The following was originally published on April 25, 2017.
The upcoming release of Hulu’s Handmaid’s Tale miniseries is an opportunity to appreciate the cultural significance—and political prescience—of Margaret Atwood’s famous 1985 novel. As viewers discover, in a near future world wracked by environmental catastrophe and an infertility epidemic, Christian fundamentalists launch a coup in the U.S., killing the president and congress and installing a new, theocratic Republic of Gilead. Leaders of the new state use fertile women as “handmaids” to conceive and bear their children when their wives are not able—even though it’s often the husbands who are actually infertile. The practice follows the biblical precedent of Rachel, who gives her handmaid over to her husband Jacob when she is unable to bear children.
The impetus for the novel (which follows the story of a handmaid called Offred, because she’s assigned to a commander named Fred) was the seismic transformation in postwar American religion: the emergence, from hibernation, of fundamentalist Christianity as an active social and political force in the nation. Beginning in the 1970s, conservative white evangelicals began to organize and make demands across the public sphere. Their demands entailed what to include in public schools (Bible reading and prayer, and not evolution), but they were especially incensed by the sexual revolution of the 1960s, and they pushed back against premarital sex, homosexuality, and especially abortion.
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Though evangelicals (unlike Catholics) initially exhibited a range of responses to Roe v. Wade, moderate evangelicals were activated and radicalized by Francis Schaeffer’s documentary How Should We Then Live in 1977. The 10-part series, directed by his son Frank, was a broad stroke history of the Christian West, concluding with the solemn threat posed to it by abortion and euthanasia. Jerry Falwell and Tim LaHaye’s Moral Majority, founded in 1979, made abortion a central issue, and, in the decades that followed, their pro-life stance became the default position of white evangelicals, and then a central platform of the Republican Party.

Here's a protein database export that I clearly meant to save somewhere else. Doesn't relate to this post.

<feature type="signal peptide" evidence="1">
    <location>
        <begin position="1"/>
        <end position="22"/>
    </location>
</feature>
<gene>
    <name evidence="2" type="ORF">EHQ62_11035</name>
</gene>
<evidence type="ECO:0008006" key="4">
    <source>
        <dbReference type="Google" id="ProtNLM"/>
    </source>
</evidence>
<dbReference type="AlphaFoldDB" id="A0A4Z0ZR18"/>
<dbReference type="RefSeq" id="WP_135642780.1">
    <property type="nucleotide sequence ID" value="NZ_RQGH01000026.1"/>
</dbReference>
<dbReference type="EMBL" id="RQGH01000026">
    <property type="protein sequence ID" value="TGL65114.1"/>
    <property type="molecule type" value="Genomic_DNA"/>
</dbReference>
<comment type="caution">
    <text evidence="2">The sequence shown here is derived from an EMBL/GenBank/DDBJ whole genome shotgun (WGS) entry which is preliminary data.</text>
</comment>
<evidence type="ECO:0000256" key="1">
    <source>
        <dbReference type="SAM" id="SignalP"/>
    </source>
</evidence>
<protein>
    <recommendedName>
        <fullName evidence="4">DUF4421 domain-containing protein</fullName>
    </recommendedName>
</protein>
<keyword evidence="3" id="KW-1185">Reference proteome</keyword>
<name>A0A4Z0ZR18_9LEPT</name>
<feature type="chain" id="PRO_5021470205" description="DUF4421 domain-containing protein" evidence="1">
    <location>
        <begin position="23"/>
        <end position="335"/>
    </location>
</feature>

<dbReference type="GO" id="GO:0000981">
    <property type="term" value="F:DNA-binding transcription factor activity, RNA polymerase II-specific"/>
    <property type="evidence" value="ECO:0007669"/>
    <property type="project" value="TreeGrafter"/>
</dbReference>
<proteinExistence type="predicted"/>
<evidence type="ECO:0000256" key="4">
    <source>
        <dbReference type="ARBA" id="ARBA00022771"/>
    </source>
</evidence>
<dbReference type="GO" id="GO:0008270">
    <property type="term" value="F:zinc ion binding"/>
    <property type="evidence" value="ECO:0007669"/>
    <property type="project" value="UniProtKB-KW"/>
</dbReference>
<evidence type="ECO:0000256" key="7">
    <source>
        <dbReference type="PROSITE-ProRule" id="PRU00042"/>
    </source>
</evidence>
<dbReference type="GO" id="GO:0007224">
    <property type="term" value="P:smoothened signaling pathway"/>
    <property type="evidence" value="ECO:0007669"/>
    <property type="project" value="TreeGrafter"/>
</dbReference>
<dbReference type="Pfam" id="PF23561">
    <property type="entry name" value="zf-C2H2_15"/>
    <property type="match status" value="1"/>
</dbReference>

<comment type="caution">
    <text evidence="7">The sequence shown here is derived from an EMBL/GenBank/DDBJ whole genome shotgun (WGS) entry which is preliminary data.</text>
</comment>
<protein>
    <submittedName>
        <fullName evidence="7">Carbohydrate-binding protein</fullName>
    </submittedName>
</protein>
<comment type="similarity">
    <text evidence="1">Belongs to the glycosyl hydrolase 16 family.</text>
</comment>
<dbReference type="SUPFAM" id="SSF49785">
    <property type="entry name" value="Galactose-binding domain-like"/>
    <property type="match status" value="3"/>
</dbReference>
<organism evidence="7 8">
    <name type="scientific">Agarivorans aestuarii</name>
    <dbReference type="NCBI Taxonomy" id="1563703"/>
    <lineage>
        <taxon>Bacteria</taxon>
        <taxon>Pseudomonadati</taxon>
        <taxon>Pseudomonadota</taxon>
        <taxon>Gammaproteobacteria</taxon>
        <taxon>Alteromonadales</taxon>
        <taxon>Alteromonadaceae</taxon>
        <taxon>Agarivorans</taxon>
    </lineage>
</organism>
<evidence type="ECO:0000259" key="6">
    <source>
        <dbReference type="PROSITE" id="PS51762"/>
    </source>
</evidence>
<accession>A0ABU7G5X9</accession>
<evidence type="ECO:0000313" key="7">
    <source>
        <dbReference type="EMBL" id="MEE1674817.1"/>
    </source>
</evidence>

The Handmaid’s Tale was Atwood’s thought experiment about what it looked like for the state to take women’s fertility choices away from them. She listened to what the Christian Right was saying about sexuality, gender roles, patriarchy, homosexuality, and the God-given differences between men and women, and imagined an extreme version of a society built around those ideas.
The Christian Right was always about a willingness to legislate for those outside its own group—that was its point. It legislated for creationism to be taught not just to children of conservative Christian households, but to everyone else’s children too; it opposed the acceptance of homosexuality not just within its own congregations, but in the larger society; and its rejection of abortion took the form not just of Christian individuals deciding not to have abortions, but as the chief political goal of overturning Roe v. Wade, preventing access to all women.
In the 2016 election, many analysts believe that it was the all-consuming goal of overturning Roe v. Wade that motivated 81% of white evangelicals to overlook the improprieties and illegalities of the Republican candidate, and ignore a foreign adversary’s intervention to help elect him. Indeed, the specter of the new Congress removing funding for Planned Parenthood has already been compared to the control over women’s fertility choices imagined in Hulu’s Handmaid’s Tale.